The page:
At the close of last week, Rugunda rushed to his twitter handle and denied threatening religious leaders into silence over the age limit issue, having earlier warned them to mind what they say or government shuts down their churches.
“I advised religious leaders to first appreciate political issues at hand before engaging the public on them,” Rugunda was quick to exonerate himself.
He added: “I did NOT say anything about closing churches/places of worship as some are falsely claiming on sections of social media.”
This followed a statement from West Nile Inter-Religious leaders (Arua, Yumbe, Maracha and Koboko districts) condemning the government for tampering with articles 26 & 102(b) of the constitution.
West Nile Inter-religious leaders held a workshop to discuss their role on matters of national importance, especially the political environment and how religion can continue to promote justice and fairness for all.
“Our political history has a big hallmark of religion right from colonialism which was championed by missionaries, who provided social services such as Church aided Education (built schools) and health care (built hospitals),” said Rev. Dr. David Omona.
Addressing Religious leaders from Northern Karamoja (Kotido, Abim, Kaabong) about peace, justice and the role of the religious leaders on matters of national importance, Omona said the proposed amendment of the articles has resulted in a lot of controversy and hate.
“As Religious leaders we cannot remain silent. Our role is to demand for justice and fairness for all Ugandans.”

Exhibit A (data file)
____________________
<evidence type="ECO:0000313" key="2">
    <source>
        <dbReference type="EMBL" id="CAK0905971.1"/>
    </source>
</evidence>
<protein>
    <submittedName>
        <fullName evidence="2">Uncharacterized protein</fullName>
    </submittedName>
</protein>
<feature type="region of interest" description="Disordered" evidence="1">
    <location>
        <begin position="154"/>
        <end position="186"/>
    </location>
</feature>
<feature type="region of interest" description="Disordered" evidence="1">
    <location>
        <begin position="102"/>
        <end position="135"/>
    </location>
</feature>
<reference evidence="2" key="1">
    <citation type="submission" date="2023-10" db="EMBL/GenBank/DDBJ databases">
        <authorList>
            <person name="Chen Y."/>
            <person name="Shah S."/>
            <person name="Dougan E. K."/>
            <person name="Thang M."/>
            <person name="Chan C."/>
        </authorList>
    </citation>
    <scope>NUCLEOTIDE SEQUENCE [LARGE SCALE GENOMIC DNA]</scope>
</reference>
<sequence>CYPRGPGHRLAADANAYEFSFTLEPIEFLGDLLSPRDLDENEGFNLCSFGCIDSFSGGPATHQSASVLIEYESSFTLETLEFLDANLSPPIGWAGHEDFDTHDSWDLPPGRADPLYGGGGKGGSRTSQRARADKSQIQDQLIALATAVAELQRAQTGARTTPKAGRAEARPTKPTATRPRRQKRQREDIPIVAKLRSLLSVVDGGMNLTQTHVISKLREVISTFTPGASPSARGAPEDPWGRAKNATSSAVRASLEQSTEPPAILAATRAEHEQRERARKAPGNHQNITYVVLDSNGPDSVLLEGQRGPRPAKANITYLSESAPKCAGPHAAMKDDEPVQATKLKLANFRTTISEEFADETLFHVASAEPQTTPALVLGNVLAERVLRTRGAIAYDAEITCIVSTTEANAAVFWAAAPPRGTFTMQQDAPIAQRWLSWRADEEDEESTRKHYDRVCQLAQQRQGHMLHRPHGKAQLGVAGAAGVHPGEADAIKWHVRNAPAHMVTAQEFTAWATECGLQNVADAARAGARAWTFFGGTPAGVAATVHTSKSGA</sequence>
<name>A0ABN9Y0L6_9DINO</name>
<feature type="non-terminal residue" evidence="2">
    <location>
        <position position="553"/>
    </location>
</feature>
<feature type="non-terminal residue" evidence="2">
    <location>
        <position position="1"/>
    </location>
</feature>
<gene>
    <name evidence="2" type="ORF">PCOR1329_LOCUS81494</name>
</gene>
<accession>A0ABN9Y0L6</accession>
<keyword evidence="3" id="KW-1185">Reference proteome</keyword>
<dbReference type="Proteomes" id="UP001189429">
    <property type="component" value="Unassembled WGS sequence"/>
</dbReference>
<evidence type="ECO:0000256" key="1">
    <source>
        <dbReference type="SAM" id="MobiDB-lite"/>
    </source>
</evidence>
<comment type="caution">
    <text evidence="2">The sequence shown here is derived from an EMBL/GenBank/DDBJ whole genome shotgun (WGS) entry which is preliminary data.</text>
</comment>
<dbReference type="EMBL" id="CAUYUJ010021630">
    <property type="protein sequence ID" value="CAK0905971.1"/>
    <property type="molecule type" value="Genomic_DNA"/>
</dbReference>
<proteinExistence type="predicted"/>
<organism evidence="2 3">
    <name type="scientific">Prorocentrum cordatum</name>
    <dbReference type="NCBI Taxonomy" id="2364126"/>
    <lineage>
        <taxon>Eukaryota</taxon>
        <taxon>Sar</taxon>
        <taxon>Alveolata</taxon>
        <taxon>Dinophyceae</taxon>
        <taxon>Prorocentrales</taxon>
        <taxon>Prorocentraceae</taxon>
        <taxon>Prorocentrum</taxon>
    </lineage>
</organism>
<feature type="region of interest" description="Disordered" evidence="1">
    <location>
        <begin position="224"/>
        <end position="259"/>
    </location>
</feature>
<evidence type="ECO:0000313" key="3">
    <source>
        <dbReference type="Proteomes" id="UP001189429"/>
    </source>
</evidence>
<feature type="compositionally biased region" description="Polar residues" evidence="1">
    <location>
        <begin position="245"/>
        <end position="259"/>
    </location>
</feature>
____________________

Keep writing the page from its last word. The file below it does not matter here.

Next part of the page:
He added: “These articles are in our Constitution, this Constitution has been abused a lot. But we believe that if this process is not handled carefully, it will break the back of Uganda and we will never be the same again.”
According to Dr Omona, the country is experiencing a big challenge where people are losing trust in the institutions meant to serve them.
Sister Lillian Acheng agreed that the country is on a slippery ground and when a country is on a slippery ground, so are families within it.
ccording to Rev. Can Ceke Mungu Copo, illiteracy and poverty have become tools for some people to use to manipulate others on matters of national importance.
“We cannot compromise on this issue of Age Limit. Personally, I say no to its deletion out of the Constitution.”
Rev Michael Okwi called religious leaders ambassadors of social justice.
“Is there justice in Uganda? One side said we shall wear red ribbons and it was taken to be bad, but one side has started to wear yellow ribbons and it is okay. That is not justice.”
Rev. Okwi said the Constitution amendment must not be left to NRM but it is a matter that must be handled by all Ugandans.
He advised President Museveni to allow an inclusive process and allow a Constitutional Review process or abide by the Constitution as he retires peacefully.
“Everything grows and gets old. Government’s come and go. Before President Museveni, there was Uganda and after him there will be Uganda.”
“Let us be the voice of the voiceless, Let us be the conscience of society. The excesses of double standards must be checked by us the Religious Leaders.”
Rev Okwi said he was glad that at 65 years, he will retire as an Anglican. “But it looks like at 65 you are too old to be Bishop & at 75 you are too young to be President.”
Turning to Rugunda, he said: “However much they intimidate us, the Church cannot be killed by political leaders. Fairness must be for all. If all these people come here let us listen to all.”
Ekwee Ocen Benson, the Executive Director of Public Affairs Centre said Article 102(b) is part of the content of an advert for the job of the Office of the President of Uganda.
“Let not an applicant decide for Uganda which kind of President that should be hired. Uganda wants a President who is 35 – 75 years.”
He said the reason why the framers of the Constitution thought it was right to have article 26 in the Constitution was to protect all the properties of citizens from the government of the day.
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